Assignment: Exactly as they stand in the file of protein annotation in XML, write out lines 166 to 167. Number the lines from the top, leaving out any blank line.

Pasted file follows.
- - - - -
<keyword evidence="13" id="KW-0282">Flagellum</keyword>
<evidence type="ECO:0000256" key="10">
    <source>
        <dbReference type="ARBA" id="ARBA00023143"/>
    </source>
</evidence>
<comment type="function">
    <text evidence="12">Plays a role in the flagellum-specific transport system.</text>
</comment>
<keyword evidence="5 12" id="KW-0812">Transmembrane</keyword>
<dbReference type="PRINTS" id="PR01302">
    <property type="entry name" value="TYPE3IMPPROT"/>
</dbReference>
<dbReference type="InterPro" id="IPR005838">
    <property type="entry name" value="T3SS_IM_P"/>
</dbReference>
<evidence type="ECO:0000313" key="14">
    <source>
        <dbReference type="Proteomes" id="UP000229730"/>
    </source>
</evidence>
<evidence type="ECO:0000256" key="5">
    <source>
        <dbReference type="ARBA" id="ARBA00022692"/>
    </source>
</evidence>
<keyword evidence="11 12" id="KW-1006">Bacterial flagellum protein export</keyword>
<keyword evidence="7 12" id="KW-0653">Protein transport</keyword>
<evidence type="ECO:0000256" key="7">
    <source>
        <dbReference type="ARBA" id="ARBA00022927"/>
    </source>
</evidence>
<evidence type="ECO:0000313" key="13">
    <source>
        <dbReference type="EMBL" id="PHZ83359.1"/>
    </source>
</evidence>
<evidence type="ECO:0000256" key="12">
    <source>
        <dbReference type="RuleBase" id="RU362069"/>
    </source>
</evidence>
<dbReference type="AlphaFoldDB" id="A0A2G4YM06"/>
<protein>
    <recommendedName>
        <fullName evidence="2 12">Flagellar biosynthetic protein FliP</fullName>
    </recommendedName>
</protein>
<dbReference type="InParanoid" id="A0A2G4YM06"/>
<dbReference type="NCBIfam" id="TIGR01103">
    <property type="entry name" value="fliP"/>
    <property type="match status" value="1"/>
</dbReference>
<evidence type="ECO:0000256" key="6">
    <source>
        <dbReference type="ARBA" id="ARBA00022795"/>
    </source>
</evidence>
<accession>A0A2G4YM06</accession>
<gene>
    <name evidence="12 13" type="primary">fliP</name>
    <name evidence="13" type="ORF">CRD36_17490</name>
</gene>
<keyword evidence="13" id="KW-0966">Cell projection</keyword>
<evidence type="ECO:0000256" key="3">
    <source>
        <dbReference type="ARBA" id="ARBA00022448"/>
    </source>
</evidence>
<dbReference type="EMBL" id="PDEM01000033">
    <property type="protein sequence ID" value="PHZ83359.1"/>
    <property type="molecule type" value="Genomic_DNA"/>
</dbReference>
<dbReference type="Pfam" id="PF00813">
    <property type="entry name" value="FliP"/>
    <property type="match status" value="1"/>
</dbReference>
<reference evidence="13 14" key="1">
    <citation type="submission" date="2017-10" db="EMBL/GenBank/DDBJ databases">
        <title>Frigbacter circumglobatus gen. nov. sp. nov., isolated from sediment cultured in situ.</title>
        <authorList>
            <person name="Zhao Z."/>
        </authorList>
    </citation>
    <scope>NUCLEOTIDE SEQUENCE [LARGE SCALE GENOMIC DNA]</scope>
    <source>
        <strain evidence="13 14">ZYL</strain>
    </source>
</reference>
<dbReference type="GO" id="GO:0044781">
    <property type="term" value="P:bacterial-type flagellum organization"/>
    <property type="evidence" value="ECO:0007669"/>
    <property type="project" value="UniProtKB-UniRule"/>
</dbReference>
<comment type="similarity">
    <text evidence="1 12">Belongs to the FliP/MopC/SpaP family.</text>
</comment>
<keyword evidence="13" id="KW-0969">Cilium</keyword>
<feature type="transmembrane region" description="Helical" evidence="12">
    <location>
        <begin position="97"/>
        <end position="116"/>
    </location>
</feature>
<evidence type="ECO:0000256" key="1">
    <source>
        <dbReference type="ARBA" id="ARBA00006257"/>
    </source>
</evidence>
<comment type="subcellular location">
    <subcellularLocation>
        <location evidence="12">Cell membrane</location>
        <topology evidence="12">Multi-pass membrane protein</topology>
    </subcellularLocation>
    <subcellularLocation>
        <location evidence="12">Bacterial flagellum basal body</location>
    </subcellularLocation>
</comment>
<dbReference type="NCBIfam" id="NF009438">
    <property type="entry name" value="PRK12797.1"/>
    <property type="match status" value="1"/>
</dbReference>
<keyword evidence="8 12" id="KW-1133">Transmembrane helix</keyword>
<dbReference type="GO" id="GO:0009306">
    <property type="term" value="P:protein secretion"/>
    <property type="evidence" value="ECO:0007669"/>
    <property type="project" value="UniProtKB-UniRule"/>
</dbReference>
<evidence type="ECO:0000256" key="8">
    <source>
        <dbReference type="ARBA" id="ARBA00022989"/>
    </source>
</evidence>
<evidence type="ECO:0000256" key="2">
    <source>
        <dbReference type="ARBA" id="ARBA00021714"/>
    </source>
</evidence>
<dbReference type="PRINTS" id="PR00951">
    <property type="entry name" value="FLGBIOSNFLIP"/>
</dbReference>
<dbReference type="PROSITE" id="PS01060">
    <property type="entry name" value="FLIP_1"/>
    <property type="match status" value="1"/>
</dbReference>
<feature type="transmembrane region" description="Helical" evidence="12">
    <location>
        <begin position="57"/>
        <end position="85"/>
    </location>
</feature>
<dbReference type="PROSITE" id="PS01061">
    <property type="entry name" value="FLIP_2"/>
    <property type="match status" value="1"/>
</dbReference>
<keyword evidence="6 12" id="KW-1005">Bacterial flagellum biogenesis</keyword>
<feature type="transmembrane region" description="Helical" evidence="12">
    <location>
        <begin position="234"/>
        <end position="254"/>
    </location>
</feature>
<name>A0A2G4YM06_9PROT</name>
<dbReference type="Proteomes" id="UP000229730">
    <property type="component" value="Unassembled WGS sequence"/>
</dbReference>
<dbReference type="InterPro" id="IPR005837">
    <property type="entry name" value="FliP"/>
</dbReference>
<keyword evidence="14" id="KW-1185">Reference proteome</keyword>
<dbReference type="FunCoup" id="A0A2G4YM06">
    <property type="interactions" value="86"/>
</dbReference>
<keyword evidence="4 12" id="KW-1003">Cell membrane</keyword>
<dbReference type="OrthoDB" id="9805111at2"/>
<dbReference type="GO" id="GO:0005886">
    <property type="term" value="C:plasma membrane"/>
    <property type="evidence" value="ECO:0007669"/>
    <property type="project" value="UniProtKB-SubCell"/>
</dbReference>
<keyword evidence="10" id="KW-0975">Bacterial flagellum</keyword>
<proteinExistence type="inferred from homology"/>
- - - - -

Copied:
    <property type="component" value="Unassembled WGS sequence"/>
</dbReference>